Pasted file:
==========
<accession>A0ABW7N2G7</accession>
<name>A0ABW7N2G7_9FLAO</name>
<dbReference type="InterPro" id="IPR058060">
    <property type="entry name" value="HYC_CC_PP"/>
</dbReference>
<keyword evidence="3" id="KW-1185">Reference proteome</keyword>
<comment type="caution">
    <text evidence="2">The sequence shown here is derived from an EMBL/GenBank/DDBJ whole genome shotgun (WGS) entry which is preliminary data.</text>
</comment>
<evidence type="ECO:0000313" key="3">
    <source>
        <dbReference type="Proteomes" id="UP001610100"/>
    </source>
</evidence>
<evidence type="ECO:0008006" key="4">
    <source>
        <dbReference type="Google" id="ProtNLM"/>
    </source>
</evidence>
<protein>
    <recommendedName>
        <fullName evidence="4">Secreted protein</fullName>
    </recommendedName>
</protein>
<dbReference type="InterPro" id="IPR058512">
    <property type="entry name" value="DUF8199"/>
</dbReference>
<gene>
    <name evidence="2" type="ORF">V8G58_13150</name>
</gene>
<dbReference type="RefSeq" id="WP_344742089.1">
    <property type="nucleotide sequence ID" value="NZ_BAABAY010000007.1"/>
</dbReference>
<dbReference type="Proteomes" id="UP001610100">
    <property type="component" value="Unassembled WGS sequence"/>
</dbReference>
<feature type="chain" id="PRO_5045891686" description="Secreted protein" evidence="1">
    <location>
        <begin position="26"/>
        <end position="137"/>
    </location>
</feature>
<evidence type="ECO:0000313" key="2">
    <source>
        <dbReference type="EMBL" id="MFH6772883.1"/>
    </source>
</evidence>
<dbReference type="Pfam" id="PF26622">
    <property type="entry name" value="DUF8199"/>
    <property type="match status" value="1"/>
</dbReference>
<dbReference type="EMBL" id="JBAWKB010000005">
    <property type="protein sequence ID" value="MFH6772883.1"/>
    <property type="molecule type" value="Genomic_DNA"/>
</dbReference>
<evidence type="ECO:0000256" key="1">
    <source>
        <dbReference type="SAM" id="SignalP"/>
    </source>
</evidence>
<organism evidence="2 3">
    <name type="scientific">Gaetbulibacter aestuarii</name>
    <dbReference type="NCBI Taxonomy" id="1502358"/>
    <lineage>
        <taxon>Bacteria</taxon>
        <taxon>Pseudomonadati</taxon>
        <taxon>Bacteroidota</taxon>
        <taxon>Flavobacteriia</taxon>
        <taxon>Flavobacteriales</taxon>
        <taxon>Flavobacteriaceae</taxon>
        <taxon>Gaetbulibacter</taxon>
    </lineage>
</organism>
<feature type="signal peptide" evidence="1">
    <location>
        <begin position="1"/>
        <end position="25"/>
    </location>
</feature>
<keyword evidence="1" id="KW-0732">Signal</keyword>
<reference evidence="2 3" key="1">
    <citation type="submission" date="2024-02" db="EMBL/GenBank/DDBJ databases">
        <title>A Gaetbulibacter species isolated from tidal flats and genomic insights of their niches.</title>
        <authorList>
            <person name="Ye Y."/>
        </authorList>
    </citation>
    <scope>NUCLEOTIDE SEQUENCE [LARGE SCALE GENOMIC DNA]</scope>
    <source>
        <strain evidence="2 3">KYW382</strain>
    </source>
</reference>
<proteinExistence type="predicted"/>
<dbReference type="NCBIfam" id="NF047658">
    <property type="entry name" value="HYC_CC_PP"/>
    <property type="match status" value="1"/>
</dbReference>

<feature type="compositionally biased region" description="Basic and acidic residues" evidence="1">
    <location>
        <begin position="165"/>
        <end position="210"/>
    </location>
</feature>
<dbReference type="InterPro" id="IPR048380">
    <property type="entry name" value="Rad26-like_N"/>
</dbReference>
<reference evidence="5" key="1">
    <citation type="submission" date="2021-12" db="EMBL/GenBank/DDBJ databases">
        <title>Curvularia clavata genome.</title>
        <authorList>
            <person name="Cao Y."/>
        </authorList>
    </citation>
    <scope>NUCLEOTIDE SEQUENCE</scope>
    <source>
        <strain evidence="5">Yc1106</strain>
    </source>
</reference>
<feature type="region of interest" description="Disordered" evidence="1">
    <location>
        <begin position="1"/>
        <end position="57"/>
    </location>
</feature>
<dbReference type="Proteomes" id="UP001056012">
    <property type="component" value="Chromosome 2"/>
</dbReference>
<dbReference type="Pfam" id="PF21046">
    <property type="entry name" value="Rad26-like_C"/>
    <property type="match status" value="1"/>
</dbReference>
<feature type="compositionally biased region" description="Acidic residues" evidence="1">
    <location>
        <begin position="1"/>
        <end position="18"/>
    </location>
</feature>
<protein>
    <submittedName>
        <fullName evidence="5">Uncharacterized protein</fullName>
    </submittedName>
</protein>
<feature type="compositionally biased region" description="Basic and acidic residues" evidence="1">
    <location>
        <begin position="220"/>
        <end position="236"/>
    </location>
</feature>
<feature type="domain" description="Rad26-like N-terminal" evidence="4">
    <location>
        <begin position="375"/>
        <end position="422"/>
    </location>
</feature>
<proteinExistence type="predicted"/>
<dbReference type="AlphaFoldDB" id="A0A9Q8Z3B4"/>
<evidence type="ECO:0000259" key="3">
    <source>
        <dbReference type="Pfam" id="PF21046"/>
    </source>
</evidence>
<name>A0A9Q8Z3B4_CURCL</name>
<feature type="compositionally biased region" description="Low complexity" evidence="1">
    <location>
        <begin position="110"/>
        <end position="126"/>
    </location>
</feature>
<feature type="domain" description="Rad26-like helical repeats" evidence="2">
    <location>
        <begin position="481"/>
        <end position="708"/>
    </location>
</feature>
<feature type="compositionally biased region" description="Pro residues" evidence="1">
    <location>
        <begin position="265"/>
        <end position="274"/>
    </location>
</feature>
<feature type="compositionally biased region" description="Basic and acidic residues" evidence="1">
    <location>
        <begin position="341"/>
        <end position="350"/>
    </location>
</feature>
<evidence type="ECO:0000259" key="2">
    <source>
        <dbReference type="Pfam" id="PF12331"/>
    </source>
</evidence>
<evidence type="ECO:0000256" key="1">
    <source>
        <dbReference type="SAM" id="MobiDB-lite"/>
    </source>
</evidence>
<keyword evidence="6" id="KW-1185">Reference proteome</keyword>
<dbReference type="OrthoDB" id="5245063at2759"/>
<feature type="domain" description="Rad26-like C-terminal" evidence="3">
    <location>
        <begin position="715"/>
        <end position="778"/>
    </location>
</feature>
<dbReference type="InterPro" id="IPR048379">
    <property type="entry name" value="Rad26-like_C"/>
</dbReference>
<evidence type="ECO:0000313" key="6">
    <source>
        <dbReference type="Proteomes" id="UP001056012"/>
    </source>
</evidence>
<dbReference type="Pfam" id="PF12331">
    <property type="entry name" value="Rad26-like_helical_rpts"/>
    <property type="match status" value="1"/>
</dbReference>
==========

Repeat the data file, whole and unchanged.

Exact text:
<accession>A0ABW7N2G7</accession>
<name>A0ABW7N2G7_9FLAO</name>
<dbReference type="InterPro" id="IPR058060">
    <property type="entry name" value="HYC_CC_PP"/>
</dbReference>
<keyword evidence="3" id="KW-1185">Reference proteome</keyword>
<comment type="caution">
    <text evidence="2">The sequence shown here is derived from an EMBL/GenBank/DDBJ whole genome shotgun (WGS) entry which is preliminary data.</text>
</comment>
<evidence type="ECO:0000313" key="3">
    <source>
        <dbReference type="Proteomes" id="UP001610100"/>
    </source>
</evidence>
<evidence type="ECO:0008006" key="4">
    <source>
        <dbReference type="Google" id="ProtNLM"/>
    </source>
</evidence>
<protein>
    <recommendedName>
        <fullName evidence="4">Secreted protein</fullName>
    </recommendedName>
</protein>
<dbReference type="InterPro" id="IPR058512">
    <property type="entry name" value="DUF8199"/>
</dbReference>
<gene>
    <name evidence="2" type="ORF">V8G58_13150</name>
</gene>
<dbReference type="RefSeq" id="WP_344742089.1">
    <property type="nucleotide sequence ID" value="NZ_BAABAY010000007.1"/>
</dbReference>
<dbReference type="Proteomes" id="UP001610100">
    <property type="component" value="Unassembled WGS sequence"/>
</dbReference>
<feature type="chain" id="PRO_5045891686" description="Secreted protein" evidence="1">
    <location>
        <begin position="26"/>
        <end position="137"/>
    </location>
</feature>
<evidence type="ECO:0000313" key="2">
    <source>
        <dbReference type="EMBL" id="MFH6772883.1"/>
    </source>
</evidence>
<dbReference type="Pfam" id="PF26622">
    <property type="entry name" value="DUF8199"/>
    <property type="match status" value="1"/>
</dbReference>
<dbReference type="EMBL" id="JBAWKB010000005">
    <property type="protein sequence ID" value="MFH6772883.1"/>
    <property type="molecule type" value="Genomic_DNA"/>
</dbReference>
<evidence type="ECO:0000256" key="1">
    <source>
        <dbReference type="SAM" id="SignalP"/>
    </source>
</evidence>
<organism evidence="2 3">
    <name type="scientific">Gaetbulibacter aestuarii</name>
    <dbReference type="NCBI Taxonomy" id="1502358"/>
    <lineage>
        <taxon>Bacteria</taxon>
        <taxon>Pseudomonadati</taxon>
        <taxon>Bacteroidota</taxon>
        <taxon>Flavobacteriia</taxon>
        <taxon>Flavobacteriales</taxon>
        <taxon>Flavobacteriaceae</taxon>
        <taxon>Gaetbulibacter</taxon>
    </lineage>
</organism>
<feature type="signal peptide" evidence="1">
    <location>
        <begin position="1"/>
        <end position="25"/>
    </location>
</feature>
<keyword evidence="1" id="KW-0732">Signal</keyword>
<reference evidence="2 3" key="1">
    <citation type="submission" date="2024-02" db="EMBL/GenBank/DDBJ databases">
        <title>A Gaetbulibacter species isolated from tidal flats and genomic insights of their niches.</title>
        <authorList>
            <person name="Ye Y."/>
        </authorList>
    </citation>
    <scope>NUCLEOTIDE SEQUENCE [LARGE SCALE GENOMIC DNA]</scope>
    <source>
        <strain evidence="2 3">KYW382</strain>
    </source>
</reference>
<proteinExistence type="predicted"/>
<dbReference type="NCBIfam" id="NF047658">
    <property type="entry name" value="HYC_CC_PP"/>
    <property type="match status" value="1"/>
</dbReference>

<feature type="compositionally biased region" description="Basic and acidic residues" evidence="1">
    <location>
        <begin position="165"/>
        <end position="210"/>
    </location>
</feature>
<dbReference type="InterPro" id="IPR048380">
    <property type="entry name" value="Rad26-like_N"/>
</dbReference>
<reference evidence="5" key="1">
    <citation type="submission" date="2021-12" db="EMBL/GenBank/DDBJ databases">
        <title>Curvularia clavata genome.</title>
        <authorList>
            <person name="Cao Y."/>
        </authorList>
    </citation>
    <scope>NUCLEOTIDE SEQUENCE</scope>
    <source>
        <strain evidence="5">Yc1106</strain>
    </source>
</reference>
<feature type="region of interest" description="Disordered" evidence="1">
    <location>
        <begin position="1"/>
        <end position="57"/>
    </location>
</feature>
<dbReference type="Proteomes" id="UP001056012">
    <property type="component" value="Chromosome 2"/>
</dbReference>
<dbReference type="Pfam" id="PF21046">
    <property type="entry name" value="Rad26-like_C"/>
    <property type="match status" value="1"/>
</dbReference>
<feature type="compositionally biased region" description="Acidic residues" evidence="1">
    <location>
        <begin position="1"/>
        <end position="18"/>
    </location>
</feature>
<protein>
    <submittedName>
        <fullName evidence="5">Uncharacterized protein</fullName>
    </submittedName>
</protein>
<feature type="compositionally biased region" description="Basic and acidic residues" evidence="1">
    <location>
        <begin position="220"/>
        <end position="236"/>
    </location>
</feature>
<feature type="domain" description="Rad26-like N-terminal" evidence="4">
    <location>
        <begin position="375"/>
        <end position="422"/>
    </location>
</feature>
<proteinExistence type="predicted"/>
<dbReference type="AlphaFoldDB" id="A0A9Q8Z3B4"/>
<evidence type="ECO:0000259" key="3">
    <source>
        <dbReference type="Pfam" id="PF21046"/>
    </source>
</evidence>
<name>A0A9Q8Z3B4_CURCL</name>
<feature type="compositionally biased region" description="Low complexity" evidence="1">
    <location>
        <begin position="110"/>
        <end position="126"/>
    </location>
</feature>
<feature type="domain" description="Rad26-like helical repeats" evidence="2">
    <location>
        <begin position="481"/>
        <end position="708"/>
    </location>
</feature>
<feature type="compositionally biased region" description="Pro residues" evidence="1">
    <location>
        <begin position="265"/>
        <end position="274"/>
    </location>
</feature>
<feature type="compositionally biased region" description="Basic and acidic residues" evidence="1">
    <location>
        <begin position="341"/>
        <end position="350"/>
    </location>
</feature>
<evidence type="ECO:0000259" key="2">
    <source>
        <dbReference type="Pfam" id="PF12331"/>
    </source>
</evidence>
<evidence type="ECO:0000256" key="1">
    <source>
        <dbReference type="SAM" id="MobiDB-lite"/>
    </source>
</evidence>
<keyword evidence="6" id="KW-1185">Reference proteome</keyword>
<dbReference type="OrthoDB" id="5245063at2759"/>
<feature type="domain" description="Rad26-like C-terminal" evidence="3">
    <location>
        <begin position="715"/>
        <end position="778"/>
    </location>
</feature>
<dbReference type="InterPro" id="IPR048379">
    <property type="entry name" value="Rad26-like_C"/>
</dbReference>
<evidence type="ECO:0000313" key="6">
    <source>
        <dbReference type="Proteomes" id="UP001056012"/>
    </source>
</evidence>
<dbReference type="Pfam" id="PF12331">
    <property type="entry name" value="Rad26-like_helical_rpts"/>
    <property type="match status" value="1"/>
</dbReference>